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Old 07-10-2015, 12:24 AM   #1
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Tiling pre-existing cement shower floor pan?


My elderly aunt has a shower in her cement slab basement with a cement shower pan. She uses this shower regularly b/c of easy access (only a tub upstairs). She (or rather my deceased uncle) has painted the shower pan several times over 40 years and, as expected, the paint has failed and the mold has taken hold under the loose paint. Iíve gone in and scrapped up loose chips and scraped the heck out of any remaining paint till I couldnít get anything more up, then scrubbed it all with a bleach solution. What I would like to do is put in a more permanent solution and was thinking of tiling the shower floor. The floor already has a good slope that seems to drain adequately, though there are worn pitted concrete areas Iíd level out. My thought was to use a liquid membrane like Redguard (Home Depot: http://www.homedepot.com/p/Custom-Bu...WAF1/100169081 over the concrete then set the tile on top of that. I would need to raise the drain. Thoughts on this any other solution that a moderately handy person could do? Cost is a factor for her so I am trying to do this myself and I have done a fair bit of tiling and plumbing work before. A custom pan or removing the cement pan are not an option. Iíve uploaded a couple of pictures of the tile pan (fyiÖ Iíve laid linoleum on the floor since the pics).

Thanks for any help and ideas!

My elderly aunt has a shower in her cement slab basement with a cement shower pan. She uses this shower regularly b/c of easy access (only a tub upstairs). She (or rather my deceased uncle) has painted the shower pan several times over 40 years and, as expected, the paint has failed and the mold has taken hold under the loose paint. Iíve gone in and scrapped up loose chips and scraped the heck out of any remaining paint till I couldnít get anything more up, then scrubbed it all with a bleach solution. Iíve uploaded a couple of pictures of the tile pan (fyiÖ Iíve laid linoleum on the floor since the pics). What you see are the remnants of the original pink paint, which was then covered with the blue. The paint on the outside part of the curb is actually quite intact and has a strong adherence. I'm presuming the original pink paint was oil base (just a guess) and the blue paint was water based enamel (per paint can in garage).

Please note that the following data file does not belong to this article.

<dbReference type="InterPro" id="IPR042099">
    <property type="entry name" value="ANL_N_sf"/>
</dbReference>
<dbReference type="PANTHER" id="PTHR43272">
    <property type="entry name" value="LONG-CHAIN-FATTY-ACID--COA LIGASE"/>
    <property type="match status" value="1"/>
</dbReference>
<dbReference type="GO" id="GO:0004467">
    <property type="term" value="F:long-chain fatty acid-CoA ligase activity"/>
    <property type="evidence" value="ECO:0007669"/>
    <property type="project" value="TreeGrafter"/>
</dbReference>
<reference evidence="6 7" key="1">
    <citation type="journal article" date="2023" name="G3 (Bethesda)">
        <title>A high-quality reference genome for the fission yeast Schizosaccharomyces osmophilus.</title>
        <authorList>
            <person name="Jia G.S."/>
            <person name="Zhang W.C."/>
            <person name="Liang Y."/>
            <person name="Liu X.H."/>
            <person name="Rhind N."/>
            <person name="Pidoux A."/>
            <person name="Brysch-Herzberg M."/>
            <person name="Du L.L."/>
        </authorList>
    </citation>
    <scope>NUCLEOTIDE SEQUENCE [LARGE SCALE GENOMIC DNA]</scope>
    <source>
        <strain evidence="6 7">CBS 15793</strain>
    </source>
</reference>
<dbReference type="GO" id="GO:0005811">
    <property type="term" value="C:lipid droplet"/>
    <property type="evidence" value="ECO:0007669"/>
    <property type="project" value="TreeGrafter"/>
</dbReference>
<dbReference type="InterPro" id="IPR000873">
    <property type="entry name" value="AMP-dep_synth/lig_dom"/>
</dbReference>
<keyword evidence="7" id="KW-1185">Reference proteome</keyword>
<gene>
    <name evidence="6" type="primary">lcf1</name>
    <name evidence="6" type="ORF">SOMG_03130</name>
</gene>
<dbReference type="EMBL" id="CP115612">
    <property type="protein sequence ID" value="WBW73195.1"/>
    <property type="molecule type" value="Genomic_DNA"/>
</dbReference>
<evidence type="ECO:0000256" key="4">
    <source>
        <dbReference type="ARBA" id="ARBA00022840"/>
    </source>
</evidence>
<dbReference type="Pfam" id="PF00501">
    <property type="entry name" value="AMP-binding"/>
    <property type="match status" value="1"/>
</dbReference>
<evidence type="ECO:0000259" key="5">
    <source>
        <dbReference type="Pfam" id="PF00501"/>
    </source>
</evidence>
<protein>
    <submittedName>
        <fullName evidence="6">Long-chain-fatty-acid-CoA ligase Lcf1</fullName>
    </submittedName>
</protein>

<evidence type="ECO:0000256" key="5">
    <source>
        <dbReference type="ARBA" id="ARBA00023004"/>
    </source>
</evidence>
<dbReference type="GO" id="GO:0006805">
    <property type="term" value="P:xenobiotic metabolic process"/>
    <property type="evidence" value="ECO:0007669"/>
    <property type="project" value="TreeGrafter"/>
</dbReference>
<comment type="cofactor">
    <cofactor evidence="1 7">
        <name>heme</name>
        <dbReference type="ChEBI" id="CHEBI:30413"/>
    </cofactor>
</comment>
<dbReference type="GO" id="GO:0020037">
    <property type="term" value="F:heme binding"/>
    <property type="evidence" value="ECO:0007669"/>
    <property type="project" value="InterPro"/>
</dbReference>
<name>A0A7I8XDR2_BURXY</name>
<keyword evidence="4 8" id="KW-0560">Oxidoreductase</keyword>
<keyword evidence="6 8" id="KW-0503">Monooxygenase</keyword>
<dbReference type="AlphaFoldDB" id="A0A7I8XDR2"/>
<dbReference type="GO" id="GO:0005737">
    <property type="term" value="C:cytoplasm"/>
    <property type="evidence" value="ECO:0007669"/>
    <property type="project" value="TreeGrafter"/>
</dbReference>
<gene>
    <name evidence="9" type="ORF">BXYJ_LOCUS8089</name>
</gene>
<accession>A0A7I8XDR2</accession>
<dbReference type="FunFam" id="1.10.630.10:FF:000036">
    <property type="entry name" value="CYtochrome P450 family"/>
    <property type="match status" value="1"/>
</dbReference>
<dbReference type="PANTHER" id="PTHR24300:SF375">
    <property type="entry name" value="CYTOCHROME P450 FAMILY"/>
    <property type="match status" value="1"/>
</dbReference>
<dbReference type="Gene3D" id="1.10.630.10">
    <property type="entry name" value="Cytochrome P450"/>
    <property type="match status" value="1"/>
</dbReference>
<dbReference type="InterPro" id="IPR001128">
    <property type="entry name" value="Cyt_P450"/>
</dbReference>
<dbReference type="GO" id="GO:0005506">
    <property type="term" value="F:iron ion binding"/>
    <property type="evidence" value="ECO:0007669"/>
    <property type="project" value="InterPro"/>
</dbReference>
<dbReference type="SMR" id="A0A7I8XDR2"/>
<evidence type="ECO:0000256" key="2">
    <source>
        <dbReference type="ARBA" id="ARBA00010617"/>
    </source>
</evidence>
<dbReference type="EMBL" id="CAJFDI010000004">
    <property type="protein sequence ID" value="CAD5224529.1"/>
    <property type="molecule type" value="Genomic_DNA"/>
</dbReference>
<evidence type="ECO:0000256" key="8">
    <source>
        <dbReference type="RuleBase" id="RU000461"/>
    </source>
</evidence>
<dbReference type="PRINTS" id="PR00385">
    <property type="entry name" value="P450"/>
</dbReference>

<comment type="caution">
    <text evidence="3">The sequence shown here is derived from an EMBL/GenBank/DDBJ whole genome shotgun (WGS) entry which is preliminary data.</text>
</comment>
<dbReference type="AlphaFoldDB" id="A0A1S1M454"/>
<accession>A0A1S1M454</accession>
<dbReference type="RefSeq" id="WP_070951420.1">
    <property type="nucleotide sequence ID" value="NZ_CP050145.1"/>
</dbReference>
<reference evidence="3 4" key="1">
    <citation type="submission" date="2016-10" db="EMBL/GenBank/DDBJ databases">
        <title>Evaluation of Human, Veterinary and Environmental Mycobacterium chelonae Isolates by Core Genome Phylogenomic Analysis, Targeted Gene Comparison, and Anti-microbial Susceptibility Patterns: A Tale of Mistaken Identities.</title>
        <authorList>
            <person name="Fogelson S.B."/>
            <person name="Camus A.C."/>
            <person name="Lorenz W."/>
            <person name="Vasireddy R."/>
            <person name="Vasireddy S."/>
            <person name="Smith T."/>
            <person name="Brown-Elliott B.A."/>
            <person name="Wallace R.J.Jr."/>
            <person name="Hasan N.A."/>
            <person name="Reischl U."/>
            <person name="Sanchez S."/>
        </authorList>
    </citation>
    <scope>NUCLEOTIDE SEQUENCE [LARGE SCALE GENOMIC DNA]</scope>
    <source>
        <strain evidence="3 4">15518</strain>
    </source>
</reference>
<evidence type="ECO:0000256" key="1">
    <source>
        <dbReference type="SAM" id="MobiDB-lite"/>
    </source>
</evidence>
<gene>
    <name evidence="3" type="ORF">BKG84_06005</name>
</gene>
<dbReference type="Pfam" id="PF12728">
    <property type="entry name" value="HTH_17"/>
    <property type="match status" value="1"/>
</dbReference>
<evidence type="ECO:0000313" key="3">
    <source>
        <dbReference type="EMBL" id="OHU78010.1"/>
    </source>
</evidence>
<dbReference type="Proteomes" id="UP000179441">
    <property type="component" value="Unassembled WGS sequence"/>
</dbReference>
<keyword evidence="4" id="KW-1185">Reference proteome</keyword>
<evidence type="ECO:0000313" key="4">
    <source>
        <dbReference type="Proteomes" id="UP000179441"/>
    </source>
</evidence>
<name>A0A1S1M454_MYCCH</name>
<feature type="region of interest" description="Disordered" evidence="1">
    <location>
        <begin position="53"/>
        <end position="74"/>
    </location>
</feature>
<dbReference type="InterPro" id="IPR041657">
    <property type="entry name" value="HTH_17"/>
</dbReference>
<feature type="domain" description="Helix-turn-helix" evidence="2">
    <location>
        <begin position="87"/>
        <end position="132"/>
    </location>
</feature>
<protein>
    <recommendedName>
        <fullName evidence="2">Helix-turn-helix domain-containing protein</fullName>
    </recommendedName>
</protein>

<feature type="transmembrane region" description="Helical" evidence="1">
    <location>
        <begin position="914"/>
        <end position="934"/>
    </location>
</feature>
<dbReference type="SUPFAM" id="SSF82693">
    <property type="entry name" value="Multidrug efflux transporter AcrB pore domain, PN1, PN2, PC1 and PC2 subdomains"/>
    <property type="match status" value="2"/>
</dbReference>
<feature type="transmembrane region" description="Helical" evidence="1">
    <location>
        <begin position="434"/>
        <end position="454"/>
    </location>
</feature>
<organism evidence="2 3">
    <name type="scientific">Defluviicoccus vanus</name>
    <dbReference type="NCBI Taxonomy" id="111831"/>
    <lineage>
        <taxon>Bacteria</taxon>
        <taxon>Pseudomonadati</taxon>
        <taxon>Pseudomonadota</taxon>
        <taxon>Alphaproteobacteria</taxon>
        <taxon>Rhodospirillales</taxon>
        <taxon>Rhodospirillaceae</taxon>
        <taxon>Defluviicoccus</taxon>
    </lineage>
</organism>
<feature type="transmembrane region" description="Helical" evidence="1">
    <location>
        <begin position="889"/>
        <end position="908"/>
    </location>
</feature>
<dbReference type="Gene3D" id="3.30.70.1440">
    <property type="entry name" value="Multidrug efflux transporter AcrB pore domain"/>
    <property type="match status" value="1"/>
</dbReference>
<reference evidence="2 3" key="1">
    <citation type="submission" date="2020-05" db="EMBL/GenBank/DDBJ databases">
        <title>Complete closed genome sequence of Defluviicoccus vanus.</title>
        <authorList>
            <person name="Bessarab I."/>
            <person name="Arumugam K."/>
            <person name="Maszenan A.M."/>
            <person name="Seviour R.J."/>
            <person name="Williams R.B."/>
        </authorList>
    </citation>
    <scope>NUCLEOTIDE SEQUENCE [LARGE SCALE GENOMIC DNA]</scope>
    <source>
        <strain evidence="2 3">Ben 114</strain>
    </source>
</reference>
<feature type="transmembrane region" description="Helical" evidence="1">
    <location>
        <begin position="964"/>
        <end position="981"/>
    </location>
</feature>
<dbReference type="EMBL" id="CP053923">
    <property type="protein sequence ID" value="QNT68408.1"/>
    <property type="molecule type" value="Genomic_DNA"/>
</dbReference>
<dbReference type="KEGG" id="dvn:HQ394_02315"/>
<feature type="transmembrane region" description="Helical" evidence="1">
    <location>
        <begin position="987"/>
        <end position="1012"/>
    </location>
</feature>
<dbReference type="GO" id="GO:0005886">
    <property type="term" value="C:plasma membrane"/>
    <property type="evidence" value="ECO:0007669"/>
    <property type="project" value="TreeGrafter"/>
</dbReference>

What I would like to do is put in a more permanent solution and was thinking of a couple tile ideas. One option would be to tile the shower floor and up the inside of the curb to the inside edge of the pink shower wall sitting on top of the curb. The other option would be to remove the pink walls and shower door and install a surrounding shower curtain in lieu of it, then tile up and over the shower curb.
The basin already has a good slope that seems to drain adequately, though there are worn pitted concrete areas Iíd level out. My thought was to use a liquid membrane like Redguard (Home Depot: http://www.homedepot.com/p/Custom-Bu...WAF1/100169081 over the concrete then set the tile on top of that. I would need to raise the drain (which I could use advice on).
Thoughts on this any other solution that a moderately handy person could do? Cost is a factor for her so I am trying to do this myself and I have done a fair bit of tiling and plumbing work before. A custom pan or removing the cement pan are not an option. Of course, I could just paint it againÖ.



Thanks for any help and ideas!
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Tiling pre-existing cement shower floor pan?-img_5610.jpg   Tiling pre-existing cement shower floor pan?-img_5609.jpg  
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Old 07-10-2015, 05:24 AM   #2
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That old pan has held up well---however, I doubt if anything will bond to the concrete now--after years of use, the concrete has soaked up a lot of soap and oils---

It will be very unlikely to last ---sorry.
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Old 07-13-2015, 02:55 PM   #3
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Thanks Mike for your reply. Any suggestions for a solution?
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Old 07-14-2015, 05:38 AM   #4
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Perhaps a diamond cup wheel on a grinder---then paint om some Hydroban---then the tile--

I really do not think even that will a 'for sure' solution---concrete is porous--and after all those years of use--the soaps have soaked in deeply.
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